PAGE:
I believe that Facebook’s valuation will never be as high as it is today. Why do I believe that? Because for the first time in their recent history, they are being faced with real competition from Google. According to the private capital markets company SharesPost, the most recent shares in Facebook changed hands at a price that gave an implied valuation of $82.4bn.

Google on the other hand, has a market cap of $172bn. Is Facebook really worth 50% of Google?

I have not yet used Google+ but from some of the things that I have read, it answers the “privacy” question really well. I have always found Facebook to be very poor in this area. Many of my posts are not appropriate for different sections of my “friends” to read, so in the past I have unfriended certain people so they don’t get to see it all.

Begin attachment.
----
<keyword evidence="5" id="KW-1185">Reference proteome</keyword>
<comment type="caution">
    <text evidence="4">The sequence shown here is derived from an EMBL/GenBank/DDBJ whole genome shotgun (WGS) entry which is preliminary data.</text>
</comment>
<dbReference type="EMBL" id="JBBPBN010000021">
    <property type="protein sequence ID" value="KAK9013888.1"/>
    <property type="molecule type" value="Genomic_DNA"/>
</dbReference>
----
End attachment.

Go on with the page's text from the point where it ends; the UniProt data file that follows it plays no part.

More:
I feel that Facebook is OK as a product but not great. There are many many things that could and should be done with Facebook but they have had a dominant position for quite a while. The iPad and iPhone facebook applications are really pretty poor.

Of course, 750m users (or whatever the latest number is) don’t just go away overnight but, it’s amazing how fickle the consumer web users can be. I heard a 17 year old recently saying that “I don’t use Facebook any more because my dad’s on it” – i.e. it is no longer cool.

Anyhow, let’s see 1 year from now on 7/7/2012 where the valuation of these two companies stands compared to today.

Compuware pays big for dynaTrace

Thursday, July 7th, 2011

The news yesterday that Compuware paid a large multiple for dynaTrace should not come as a surprise to anyone. It was reported that they paid $256m on revenues of $26m meaning a trailing revenue multiple of 9.8x